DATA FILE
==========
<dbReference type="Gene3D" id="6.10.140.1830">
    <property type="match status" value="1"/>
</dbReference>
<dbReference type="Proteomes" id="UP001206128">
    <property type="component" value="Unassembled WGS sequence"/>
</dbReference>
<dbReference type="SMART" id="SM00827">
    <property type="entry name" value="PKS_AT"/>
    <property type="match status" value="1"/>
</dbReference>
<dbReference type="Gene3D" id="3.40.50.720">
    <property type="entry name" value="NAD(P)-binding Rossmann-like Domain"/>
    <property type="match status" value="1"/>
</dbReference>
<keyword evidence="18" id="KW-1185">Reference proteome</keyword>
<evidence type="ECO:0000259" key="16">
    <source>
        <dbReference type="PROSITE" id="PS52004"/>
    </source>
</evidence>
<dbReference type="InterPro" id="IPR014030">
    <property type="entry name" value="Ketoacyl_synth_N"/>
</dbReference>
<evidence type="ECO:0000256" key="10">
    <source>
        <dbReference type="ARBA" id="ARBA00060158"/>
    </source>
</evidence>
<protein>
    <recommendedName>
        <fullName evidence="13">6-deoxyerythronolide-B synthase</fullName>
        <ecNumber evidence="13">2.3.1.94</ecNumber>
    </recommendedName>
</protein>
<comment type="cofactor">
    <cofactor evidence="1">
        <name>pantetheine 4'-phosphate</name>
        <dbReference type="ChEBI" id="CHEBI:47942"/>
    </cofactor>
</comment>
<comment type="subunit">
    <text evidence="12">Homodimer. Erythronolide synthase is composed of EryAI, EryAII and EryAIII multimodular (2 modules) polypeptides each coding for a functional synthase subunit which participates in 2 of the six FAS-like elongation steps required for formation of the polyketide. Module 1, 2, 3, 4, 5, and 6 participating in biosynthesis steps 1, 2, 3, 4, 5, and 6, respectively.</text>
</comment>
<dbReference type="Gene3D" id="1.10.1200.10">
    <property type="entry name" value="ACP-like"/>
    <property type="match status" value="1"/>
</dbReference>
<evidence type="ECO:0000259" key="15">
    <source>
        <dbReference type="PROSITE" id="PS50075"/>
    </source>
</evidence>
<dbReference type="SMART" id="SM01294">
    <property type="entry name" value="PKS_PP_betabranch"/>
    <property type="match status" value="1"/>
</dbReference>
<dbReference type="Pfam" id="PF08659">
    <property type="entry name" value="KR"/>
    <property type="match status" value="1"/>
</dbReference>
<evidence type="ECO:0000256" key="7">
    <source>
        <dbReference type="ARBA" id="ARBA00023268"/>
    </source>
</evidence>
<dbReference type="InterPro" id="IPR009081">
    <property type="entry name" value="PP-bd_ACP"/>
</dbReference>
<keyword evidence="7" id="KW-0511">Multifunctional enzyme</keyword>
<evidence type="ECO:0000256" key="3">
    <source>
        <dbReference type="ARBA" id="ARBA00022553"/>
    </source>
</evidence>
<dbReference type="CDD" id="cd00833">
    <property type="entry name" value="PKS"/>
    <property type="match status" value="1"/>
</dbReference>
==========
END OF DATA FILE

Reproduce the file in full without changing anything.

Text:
<dbReference type="Gene3D" id="6.10.140.1830">
    <property type="match status" value="1"/>
</dbReference>
<dbReference type="Proteomes" id="UP001206128">
    <property type="component" value="Unassembled WGS sequence"/>
</dbReference>
<dbReference type="SMART" id="SM00827">
    <property type="entry name" value="PKS_AT"/>
    <property type="match status" value="1"/>
</dbReference>
<dbReference type="Gene3D" id="3.40.50.720">
    <property type="entry name" value="NAD(P)-binding Rossmann-like Domain"/>
    <property type="match status" value="1"/>
</dbReference>
<keyword evidence="18" id="KW-1185">Reference proteome</keyword>
<evidence type="ECO:0000259" key="16">
    <source>
        <dbReference type="PROSITE" id="PS52004"/>
    </source>
</evidence>
<dbReference type="InterPro" id="IPR014030">
    <property type="entry name" value="Ketoacyl_synth_N"/>
</dbReference>
<evidence type="ECO:0000256" key="10">
    <source>
        <dbReference type="ARBA" id="ARBA00060158"/>
    </source>
</evidence>
<protein>
    <recommendedName>
        <fullName evidence="13">6-deoxyerythronolide-B synthase</fullName>
        <ecNumber evidence="13">2.3.1.94</ecNumber>
    </recommendedName>
</protein>
<comment type="cofactor">
    <cofactor evidence="1">
        <name>pantetheine 4'-phosphate</name>
        <dbReference type="ChEBI" id="CHEBI:47942"/>
    </cofactor>
</comment>
<comment type="subunit">
    <text evidence="12">Homodimer. Erythronolide synthase is composed of EryAI, EryAII and EryAIII multimodular (2 modules) polypeptides each coding for a functional synthase subunit which participates in 2 of the six FAS-like elongation steps required for formation of the polyketide. Module 1, 2, 3, 4, 5, and 6 participating in biosynthesis steps 1, 2, 3, 4, 5, and 6, respectively.</text>
</comment>
<dbReference type="Gene3D" id="1.10.1200.10">
    <property type="entry name" value="ACP-like"/>
    <property type="match status" value="1"/>
</dbReference>
<evidence type="ECO:0000259" key="15">
    <source>
        <dbReference type="PROSITE" id="PS50075"/>
    </source>
</evidence>
<dbReference type="SMART" id="SM01294">
    <property type="entry name" value="PKS_PP_betabranch"/>
    <property type="match status" value="1"/>
</dbReference>
<dbReference type="Pfam" id="PF08659">
    <property type="entry name" value="KR"/>
    <property type="match status" value="1"/>
</dbReference>
<evidence type="ECO:0000256" key="7">
    <source>
        <dbReference type="ARBA" id="ARBA00023268"/>
    </source>
</evidence>
<dbReference type="InterPro" id="IPR009081">
    <property type="entry name" value="PP-bd_ACP"/>
</dbReference>
<keyword evidence="7" id="KW-0511">Multifunctional enzyme</keyword>
<evidence type="ECO:0000256" key="3">
    <source>
        <dbReference type="ARBA" id="ARBA00022553"/>
    </source>
</evidence>
<dbReference type="CDD" id="cd00833">
    <property type="entry name" value="PKS"/>
    <property type="match status" value="1"/>
</dbReference>